Men Tell Their Stories

Straight To The Bullet Point

My name is Steve O`Driscoll, I'm 47 years old as I write this and I've been diagnosed with acute anxiety and depression since the age of 14 (due to sexual abuse). I know we're not here to talk about that, but it will give greater understanding of the way I was. I saw 'was' because things have changed, for the better and I couldn't be happier about it.

Most of the stories on here are written in an incredibly erudite way, but my life has felt like a series of bullet points. So that's what I've done; the good, the bad, the heartbreaking, but they all form part of the man I am now. I'm proof positive that however bad things get, there's always a way out. This is my story....

  • Started self-harming at the age of 14. The first time was a suicide attempt and it continued for 20 years.
    • I now facilitate a group for people who self-harm.
  • I also started abusing alcohol, prescription medication and illegal drugs i.e. cannabis and cocaine which went on for 20 years also.
    • I reached the point where i was drinking half bottle of vodka as soon as i got up and continued throughout day.
    • I eventually booked myself into detox at Plummer Court for a week and (touch wood) I never had drink since.
  • I stopped self-harming after my detox as I had a clear head and was stronger.
  • Life was bearable, but not great.
  • I was married in 1992 for 10 years, of which I was with my wife for about 2 years (wife passed away as she also had major issues).
  • Our daughter was born in 1995, but was adopted by Social Services at about age of 2. I have not seen or had contact with her for 18 years.
  • My Dad also passed away in 1995 with brain tumor.
  • In 2005, I myself was diagnosed with cancer.
    • I had 5 operations and 10 sessions of radiotherapy (got all clear now, but have injection every 3 months in the form of testosterone).
    • I asked MacMillan nurses for help and was told I was not entitled to any, but luckily a Social Worker overheard the conversation and offered to help.
  • I got supported housing with Richmond Fellowship, which lasted about 4 years.
    • Recently the RF had their 50th anniversary, with lots of events around country.
  • This lead to being asked to stand up and tell my story at the House Of Lords. I had never spoke in public before, but stood up in front of 250 people and have been speaking openly about myself ever since.
  • I got involved with Time To Change in (roughly) 2010 and it gave me lots of opportunities i.e. radio interviews, newspapers etc.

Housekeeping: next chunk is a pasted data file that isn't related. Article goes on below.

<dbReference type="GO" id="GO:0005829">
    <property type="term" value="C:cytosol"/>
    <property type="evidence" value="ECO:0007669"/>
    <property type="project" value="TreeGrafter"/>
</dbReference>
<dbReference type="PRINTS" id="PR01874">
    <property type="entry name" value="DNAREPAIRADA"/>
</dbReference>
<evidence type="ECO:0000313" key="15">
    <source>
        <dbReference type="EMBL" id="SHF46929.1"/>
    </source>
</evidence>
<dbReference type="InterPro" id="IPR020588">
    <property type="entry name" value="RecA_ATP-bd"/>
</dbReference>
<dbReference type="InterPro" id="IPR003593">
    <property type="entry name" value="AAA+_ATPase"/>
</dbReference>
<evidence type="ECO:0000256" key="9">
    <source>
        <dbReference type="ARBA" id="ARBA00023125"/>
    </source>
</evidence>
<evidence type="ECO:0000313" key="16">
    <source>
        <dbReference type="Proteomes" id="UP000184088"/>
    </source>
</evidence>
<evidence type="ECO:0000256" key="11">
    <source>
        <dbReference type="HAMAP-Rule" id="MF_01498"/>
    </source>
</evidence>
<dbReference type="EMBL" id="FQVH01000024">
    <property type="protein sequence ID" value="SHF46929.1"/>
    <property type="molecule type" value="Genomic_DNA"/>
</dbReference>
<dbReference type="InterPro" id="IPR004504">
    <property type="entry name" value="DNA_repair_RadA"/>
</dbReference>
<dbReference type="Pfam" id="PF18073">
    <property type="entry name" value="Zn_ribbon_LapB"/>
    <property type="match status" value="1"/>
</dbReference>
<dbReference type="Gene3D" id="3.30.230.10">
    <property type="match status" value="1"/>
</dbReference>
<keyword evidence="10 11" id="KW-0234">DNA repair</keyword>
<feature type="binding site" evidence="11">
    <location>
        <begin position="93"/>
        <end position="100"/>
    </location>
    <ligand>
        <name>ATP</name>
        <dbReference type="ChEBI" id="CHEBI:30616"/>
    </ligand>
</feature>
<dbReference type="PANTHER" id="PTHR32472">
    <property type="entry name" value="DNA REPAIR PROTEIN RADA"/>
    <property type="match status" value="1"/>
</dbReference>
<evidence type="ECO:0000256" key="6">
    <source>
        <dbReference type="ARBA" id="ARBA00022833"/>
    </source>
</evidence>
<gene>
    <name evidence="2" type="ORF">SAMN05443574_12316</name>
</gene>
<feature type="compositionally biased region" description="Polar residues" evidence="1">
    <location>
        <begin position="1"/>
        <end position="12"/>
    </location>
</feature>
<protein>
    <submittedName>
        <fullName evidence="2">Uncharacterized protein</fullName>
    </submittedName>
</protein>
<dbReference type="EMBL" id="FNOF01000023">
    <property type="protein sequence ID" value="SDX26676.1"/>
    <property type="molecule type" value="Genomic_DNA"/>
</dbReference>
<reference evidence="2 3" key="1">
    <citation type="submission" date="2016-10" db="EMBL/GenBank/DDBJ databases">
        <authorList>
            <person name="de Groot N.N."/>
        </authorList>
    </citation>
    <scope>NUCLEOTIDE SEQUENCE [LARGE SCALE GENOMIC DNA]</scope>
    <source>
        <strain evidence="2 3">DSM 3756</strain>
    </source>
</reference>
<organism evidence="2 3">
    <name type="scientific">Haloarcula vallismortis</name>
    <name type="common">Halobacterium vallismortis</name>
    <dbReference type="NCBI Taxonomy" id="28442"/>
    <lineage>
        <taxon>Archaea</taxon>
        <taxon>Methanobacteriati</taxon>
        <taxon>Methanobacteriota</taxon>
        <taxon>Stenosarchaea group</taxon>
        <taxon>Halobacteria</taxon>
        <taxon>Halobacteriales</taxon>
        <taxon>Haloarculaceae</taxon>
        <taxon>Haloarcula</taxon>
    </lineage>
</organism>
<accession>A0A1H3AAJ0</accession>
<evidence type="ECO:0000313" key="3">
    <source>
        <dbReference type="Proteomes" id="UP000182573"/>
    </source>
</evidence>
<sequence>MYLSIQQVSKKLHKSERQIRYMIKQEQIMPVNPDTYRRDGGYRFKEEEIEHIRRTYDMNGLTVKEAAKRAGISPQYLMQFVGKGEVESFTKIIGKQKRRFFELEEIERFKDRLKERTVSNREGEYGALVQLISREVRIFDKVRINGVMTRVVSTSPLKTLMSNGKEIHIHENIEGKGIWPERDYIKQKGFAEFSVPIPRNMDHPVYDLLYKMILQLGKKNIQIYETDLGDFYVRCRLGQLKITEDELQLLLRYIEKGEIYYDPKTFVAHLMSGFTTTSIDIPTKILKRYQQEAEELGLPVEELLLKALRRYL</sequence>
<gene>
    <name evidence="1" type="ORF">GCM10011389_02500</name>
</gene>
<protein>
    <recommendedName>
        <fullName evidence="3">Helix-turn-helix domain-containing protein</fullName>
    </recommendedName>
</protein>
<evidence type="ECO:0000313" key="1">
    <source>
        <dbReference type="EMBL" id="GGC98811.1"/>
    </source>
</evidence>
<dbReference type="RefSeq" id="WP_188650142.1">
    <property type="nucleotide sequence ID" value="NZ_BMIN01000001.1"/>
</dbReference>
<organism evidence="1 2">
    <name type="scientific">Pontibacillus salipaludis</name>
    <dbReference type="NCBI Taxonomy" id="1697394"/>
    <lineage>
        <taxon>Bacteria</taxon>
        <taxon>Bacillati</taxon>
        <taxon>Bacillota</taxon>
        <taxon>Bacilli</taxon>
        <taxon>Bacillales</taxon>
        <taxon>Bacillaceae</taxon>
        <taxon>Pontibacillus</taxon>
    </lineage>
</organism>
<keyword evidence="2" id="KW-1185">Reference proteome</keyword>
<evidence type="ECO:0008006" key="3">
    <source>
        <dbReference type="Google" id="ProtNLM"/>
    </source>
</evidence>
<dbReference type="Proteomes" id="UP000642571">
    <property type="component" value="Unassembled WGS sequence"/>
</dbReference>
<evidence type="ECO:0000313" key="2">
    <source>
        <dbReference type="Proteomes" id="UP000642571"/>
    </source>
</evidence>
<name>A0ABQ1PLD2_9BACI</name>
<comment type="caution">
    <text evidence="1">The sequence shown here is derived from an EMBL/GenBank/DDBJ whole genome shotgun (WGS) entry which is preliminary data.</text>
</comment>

• I travelled the country for a year visiting all Richmond Fellowship services, trying to encourage people that recovery is possible.
  • In 2009 started volunteering at Launchpad which, about 2 years ago, led to paid freelance work which I still do.
  • In 2010 I was asked by Alisdair (who runs Launchpad) to go to Northumbria University to do some group work with Social Work students, which i really enjoyed.
    • This has now led to me interviewing students for their places on Social Work courses, teaching when asked and delivering lectures as well as Self-Harm awareness sessions; the last of which was delivered to 95 students.
    • I became chair of S.U. Committee for Social Work in 2014, which is ongoing.
  • I had the idea of being a live case study for students and was filmed by media department and this went live recently (the students watched DVD and then I delivered lecture on positive risk and answered all their questions, the students loved it).
  • In 2014 I started writing my autobiograpy and, at the end of 2015, I self-published the book (linked below). The idea being that if i ever got to meet my daughter, I would, at least, be able to say this book may answer a lot of her questions.
  • In July 2015 was asked to go to York to talk to footballers about mental health and, on the way there at Central Station in Newcastle, I bumped into my step-son who i also have not seen for 18 years.
    • He had contact with Vicky (my daughter) but they fell out. He sent me some photos of her. I'm still in contact with my step-son Russell.

So there you have it. I now live my life day to day life, taking positive risks, which i also deliver lectures on. In the near future I'm going to go to Social Services to try and contact Vicky, my daughter.


I think you'll agree, it's an incredible story, all the more amazing because it's true! You can download Steve's ebook 'This One's For Vicky' using the link just over there! Thanks to Steve for sharing his amazing tale with us.